I understand everybody else's itches for more. But I'm so behind in reading episodes I'm eager for you to slow down. But not TOO slow, mind you! It's a vicarious rush to see you in such a creative frenzy.

This weekend I'm hoping to sit down and catch up on everything I've missed in Writer's Block -- which recently is quite a lot.
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Just as the flattery of friends often leads us astray, so the insults of enemies often do us good. -- St. Augustine, Confessions, Book IX, Chapter 8


When faith ceases to be a challenge to the standards of polite society, it is no longer, or has not yet become, faith. -- Donald Spoto, Reluctant Saint:  The Life of Francis of Assisi


My life is my message. -- Gandhi

Docliberty

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Here There Be Hobbits
« Reply #7 on: May 04, 2005, 05:45:28 pm »

Quote
“This is an idea I got from a writer I admire, Claire Wolfe,

I either missed the memo or have a much poorer memory than I thought, But I can't seem to remember this.
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Doc

"I won't be wronged, I won't be insulted, and I won't be laid a hand on.  I don't do these things to other people and I require the same from them."  Marion Morrison

"I do not fear my government.  I fear what my government will cause me to become."   Docliberty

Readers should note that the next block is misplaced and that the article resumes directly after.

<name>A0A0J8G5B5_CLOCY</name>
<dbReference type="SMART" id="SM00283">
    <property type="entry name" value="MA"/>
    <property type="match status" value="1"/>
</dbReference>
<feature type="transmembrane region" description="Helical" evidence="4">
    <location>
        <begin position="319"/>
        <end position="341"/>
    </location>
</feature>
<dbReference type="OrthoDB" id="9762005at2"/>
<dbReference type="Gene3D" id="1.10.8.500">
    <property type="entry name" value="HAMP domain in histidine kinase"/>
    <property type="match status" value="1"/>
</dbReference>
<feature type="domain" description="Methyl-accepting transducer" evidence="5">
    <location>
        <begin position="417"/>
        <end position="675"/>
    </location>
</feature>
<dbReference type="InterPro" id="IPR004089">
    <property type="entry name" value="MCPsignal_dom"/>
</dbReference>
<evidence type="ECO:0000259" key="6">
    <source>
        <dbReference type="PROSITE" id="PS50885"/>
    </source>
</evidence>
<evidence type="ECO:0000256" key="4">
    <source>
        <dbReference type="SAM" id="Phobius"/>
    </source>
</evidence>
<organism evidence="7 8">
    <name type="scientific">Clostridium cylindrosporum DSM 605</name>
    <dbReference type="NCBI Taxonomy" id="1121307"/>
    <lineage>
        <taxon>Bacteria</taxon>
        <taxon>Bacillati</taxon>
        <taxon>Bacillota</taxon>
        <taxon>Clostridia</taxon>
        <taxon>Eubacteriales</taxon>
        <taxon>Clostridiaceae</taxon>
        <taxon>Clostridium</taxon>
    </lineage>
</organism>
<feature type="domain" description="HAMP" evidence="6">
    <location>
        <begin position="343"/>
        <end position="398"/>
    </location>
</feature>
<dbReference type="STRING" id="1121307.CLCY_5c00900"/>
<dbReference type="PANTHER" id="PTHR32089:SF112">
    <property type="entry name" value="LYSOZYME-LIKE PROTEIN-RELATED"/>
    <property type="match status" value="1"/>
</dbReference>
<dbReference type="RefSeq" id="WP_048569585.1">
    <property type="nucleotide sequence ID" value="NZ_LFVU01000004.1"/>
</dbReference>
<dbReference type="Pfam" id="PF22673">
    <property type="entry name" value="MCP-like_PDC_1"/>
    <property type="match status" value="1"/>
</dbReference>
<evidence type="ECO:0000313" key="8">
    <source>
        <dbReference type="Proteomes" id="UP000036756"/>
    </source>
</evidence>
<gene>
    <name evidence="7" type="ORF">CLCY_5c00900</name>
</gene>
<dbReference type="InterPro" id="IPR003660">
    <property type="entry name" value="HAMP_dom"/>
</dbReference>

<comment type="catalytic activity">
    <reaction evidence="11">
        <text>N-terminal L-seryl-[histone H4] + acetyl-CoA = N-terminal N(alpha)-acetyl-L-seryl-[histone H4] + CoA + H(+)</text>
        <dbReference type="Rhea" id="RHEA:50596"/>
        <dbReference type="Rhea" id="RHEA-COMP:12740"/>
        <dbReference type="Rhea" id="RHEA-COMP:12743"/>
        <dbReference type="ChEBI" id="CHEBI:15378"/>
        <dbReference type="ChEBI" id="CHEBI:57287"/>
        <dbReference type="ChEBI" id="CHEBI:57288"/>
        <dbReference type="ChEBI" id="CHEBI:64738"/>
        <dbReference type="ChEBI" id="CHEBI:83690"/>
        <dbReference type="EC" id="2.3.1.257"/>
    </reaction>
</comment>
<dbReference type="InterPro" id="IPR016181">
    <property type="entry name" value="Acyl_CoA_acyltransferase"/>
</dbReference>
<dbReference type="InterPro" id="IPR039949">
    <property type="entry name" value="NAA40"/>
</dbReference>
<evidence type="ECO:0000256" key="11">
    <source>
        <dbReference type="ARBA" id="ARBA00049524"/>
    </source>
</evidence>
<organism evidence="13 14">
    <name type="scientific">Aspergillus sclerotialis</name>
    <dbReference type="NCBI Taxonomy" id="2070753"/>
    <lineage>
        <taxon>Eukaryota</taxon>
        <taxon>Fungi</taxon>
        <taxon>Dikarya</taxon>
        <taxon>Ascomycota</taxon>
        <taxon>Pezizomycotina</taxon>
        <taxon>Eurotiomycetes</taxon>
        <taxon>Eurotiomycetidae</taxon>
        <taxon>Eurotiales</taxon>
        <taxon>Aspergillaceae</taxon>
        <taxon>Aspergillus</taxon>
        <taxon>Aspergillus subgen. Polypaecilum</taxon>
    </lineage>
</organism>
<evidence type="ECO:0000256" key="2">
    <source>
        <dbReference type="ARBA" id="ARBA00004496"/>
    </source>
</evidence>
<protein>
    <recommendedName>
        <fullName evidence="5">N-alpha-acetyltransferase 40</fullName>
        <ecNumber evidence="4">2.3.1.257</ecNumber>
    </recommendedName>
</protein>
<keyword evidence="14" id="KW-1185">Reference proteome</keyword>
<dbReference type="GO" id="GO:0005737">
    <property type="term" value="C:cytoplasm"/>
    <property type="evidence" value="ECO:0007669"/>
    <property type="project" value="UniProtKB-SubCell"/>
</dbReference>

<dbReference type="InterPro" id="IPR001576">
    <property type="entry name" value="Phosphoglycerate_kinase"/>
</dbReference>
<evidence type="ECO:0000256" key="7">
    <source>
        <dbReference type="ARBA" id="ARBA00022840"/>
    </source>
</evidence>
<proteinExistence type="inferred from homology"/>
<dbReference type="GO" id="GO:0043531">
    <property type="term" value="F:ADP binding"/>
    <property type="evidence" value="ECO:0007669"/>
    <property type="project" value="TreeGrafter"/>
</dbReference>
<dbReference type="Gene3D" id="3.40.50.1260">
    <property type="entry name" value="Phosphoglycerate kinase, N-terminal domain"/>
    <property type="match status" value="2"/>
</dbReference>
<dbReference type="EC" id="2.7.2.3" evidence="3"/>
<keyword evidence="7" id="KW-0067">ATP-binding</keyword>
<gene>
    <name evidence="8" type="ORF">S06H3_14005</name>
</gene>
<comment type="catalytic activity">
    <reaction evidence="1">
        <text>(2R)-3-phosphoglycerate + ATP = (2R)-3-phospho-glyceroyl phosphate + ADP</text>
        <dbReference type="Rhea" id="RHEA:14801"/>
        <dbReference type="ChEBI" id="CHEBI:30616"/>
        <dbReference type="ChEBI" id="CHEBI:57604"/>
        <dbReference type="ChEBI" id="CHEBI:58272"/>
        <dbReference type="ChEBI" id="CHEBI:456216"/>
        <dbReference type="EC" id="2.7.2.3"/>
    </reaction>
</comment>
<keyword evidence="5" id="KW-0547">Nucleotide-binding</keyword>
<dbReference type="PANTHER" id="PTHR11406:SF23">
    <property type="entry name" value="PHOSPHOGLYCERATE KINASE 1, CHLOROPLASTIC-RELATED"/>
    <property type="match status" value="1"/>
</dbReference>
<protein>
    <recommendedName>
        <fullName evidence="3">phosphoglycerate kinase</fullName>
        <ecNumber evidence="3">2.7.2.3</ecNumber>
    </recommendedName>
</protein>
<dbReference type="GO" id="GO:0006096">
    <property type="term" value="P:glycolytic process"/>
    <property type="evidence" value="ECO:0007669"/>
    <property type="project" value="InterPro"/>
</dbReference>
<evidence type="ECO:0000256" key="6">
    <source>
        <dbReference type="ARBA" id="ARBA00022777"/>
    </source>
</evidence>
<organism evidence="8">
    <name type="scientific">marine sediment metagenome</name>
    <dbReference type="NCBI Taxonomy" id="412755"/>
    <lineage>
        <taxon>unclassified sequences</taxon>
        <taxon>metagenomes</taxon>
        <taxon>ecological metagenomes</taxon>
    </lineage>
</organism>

"Every normal man must be tempted at times to spit on his hands, hoist the black flag, and begin to slit throats." H. L. Mencken

Claire

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« Reply #8 on: May 04, 2005, 06:29:04 pm »

Quote
Quote
“This is an idea I got from a writer I admire, Claire Wolfe,

I either missed the memo or have a much poorer memory than I thought, But I can't seem to remember this.
Oh, it's an idea I got from somebody else ....

http://www.theclairefiles.com/Columns/WND/...RTICLE_ID=14083
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Just as the flattery of friends often leads us astray, so the insults of enemies often do us good. -- St. Augustine, Confessions, Book IX, Chapter 8


When faith ceases to be a challenge to the standards of polite society, it is no longer, or has not yet become, faith. -- Donald Spoto, Reluctant Saint:  The Life of Francis of Assisi


My life is my message. -- Gandhi

Joel

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« Reply #9 on: May 04, 2005, 06:29:48 pm »

Home, Home Under the Range
wups.  Holy redundancy, Batman.  Got there a second too late.
« Last Edit: May 04, 2005, 06:30:54 pm by John DeWitt »
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Docliberty

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Here There Be Hobbits
« Reply #10 on: May 04, 2005, 08:26:28 pm »

Thanks you two.  

Redundancy is a good thing John. :D  
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Doc

"I won't be wronged, I won't be insulted, and I won't be laid a hand on.  I don't do these things to other people and I require the same from them."  Marion Morrison

"I do not fear my government.  I fear what my government will cause me to become."   Docliberty

"Every normal man must be tempted at times to spit on his hands, hoist the black flag, and begin to slit throats." H. L. Mencken